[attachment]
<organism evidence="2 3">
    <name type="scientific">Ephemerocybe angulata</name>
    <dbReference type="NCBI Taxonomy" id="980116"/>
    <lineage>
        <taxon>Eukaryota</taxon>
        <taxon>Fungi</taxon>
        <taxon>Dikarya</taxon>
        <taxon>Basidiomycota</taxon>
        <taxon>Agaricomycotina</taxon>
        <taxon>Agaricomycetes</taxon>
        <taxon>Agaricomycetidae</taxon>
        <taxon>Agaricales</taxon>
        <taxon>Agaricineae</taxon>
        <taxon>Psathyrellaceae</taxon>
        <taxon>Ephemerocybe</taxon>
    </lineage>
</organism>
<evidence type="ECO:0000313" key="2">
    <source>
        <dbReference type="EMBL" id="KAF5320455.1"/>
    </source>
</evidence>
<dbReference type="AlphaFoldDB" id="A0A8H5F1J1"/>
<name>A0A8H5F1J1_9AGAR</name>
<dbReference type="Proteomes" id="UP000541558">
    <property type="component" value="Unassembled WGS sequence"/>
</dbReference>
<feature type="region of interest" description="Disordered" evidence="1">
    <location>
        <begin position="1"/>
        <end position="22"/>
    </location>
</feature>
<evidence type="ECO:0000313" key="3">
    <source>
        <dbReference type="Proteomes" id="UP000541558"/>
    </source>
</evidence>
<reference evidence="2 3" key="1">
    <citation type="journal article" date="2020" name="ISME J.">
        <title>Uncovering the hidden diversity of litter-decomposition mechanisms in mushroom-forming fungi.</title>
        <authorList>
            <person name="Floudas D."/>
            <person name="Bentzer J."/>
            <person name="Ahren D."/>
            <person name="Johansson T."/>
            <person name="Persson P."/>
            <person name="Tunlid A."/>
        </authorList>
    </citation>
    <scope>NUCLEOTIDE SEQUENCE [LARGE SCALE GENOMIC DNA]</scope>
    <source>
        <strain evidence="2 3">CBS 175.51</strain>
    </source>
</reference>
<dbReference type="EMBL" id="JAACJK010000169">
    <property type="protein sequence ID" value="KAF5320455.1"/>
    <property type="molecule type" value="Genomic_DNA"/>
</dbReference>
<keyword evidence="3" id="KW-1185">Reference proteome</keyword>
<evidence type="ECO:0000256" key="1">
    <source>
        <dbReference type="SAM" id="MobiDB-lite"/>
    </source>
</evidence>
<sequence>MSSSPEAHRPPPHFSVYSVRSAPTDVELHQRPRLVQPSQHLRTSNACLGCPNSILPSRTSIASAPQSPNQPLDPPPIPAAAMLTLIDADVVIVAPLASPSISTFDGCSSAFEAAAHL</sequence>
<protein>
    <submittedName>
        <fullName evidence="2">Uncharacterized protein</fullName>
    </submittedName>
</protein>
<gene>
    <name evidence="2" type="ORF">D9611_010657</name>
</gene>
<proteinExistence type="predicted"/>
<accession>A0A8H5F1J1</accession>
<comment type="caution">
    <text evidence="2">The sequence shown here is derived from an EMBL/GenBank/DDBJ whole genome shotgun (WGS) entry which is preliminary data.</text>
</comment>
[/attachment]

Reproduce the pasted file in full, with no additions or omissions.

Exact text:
<organism evidence="2 3">
    <name type="scientific">Ephemerocybe angulata</name>
    <dbReference type="NCBI Taxonomy" id="980116"/>
    <lineage>
        <taxon>Eukaryota</taxon>
        <taxon>Fungi</taxon>
        <taxon>Dikarya</taxon>
        <taxon>Basidiomycota</taxon>
        <taxon>Agaricomycotina</taxon>
        <taxon>Agaricomycetes</taxon>
        <taxon>Agaricomycetidae</taxon>
        <taxon>Agaricales</taxon>
        <taxon>Agaricineae</taxon>
        <taxon>Psathyrellaceae</taxon>
        <taxon>Ephemerocybe</taxon>
    </lineage>
</organism>
<evidence type="ECO:0000313" key="2">
    <source>
        <dbReference type="EMBL" id="KAF5320455.1"/>
    </source>
</evidence>
<dbReference type="AlphaFoldDB" id="A0A8H5F1J1"/>
<name>A0A8H5F1J1_9AGAR</name>
<dbReference type="Proteomes" id="UP000541558">
    <property type="component" value="Unassembled WGS sequence"/>
</dbReference>
<feature type="region of interest" description="Disordered" evidence="1">
    <location>
        <begin position="1"/>
        <end position="22"/>
    </location>
</feature>
<evidence type="ECO:0000313" key="3">
    <source>
        <dbReference type="Proteomes" id="UP000541558"/>
    </source>
</evidence>
<reference evidence="2 3" key="1">
    <citation type="journal article" date="2020" name="ISME J.">
        <title>Uncovering the hidden diversity of litter-decomposition mechanisms in mushroom-forming fungi.</title>
        <authorList>
            <person name="Floudas D."/>
            <person name="Bentzer J."/>
            <person name="Ahren D."/>
            <person name="Johansson T."/>
            <person name="Persson P."/>
            <person name="Tunlid A."/>
        </authorList>
    </citation>
    <scope>NUCLEOTIDE SEQUENCE [LARGE SCALE GENOMIC DNA]</scope>
    <source>
        <strain evidence="2 3">CBS 175.51</strain>
    </source>
</reference>
<dbReference type="EMBL" id="JAACJK010000169">
    <property type="protein sequence ID" value="KAF5320455.1"/>
    <property type="molecule type" value="Genomic_DNA"/>
</dbReference>
<keyword evidence="3" id="KW-1185">Reference proteome</keyword>
<evidence type="ECO:0000256" key="1">
    <source>
        <dbReference type="SAM" id="MobiDB-lite"/>
    </source>
</evidence>
<sequence>MSSSPEAHRPPPHFSVYSVRSAPTDVELHQRPRLVQPSQHLRTSNACLGCPNSILPSRTSIASAPQSPNQPLDPPPIPAAAMLTLIDADVVIVAPLASPSISTFDGCSSAFEAAAHL</sequence>
<protein>
    <submittedName>
        <fullName evidence="2">Uncharacterized protein</fullName>
    </submittedName>
</protein>
<gene>
    <name evidence="2" type="ORF">D9611_010657</name>
</gene>
<proteinExistence type="predicted"/>
<accession>A0A8H5F1J1</accession>
<comment type="caution">
    <text evidence="2">The sequence shown here is derived from an EMBL/GenBank/DDBJ whole genome shotgun (WGS) entry which is preliminary data.</text>
</comment>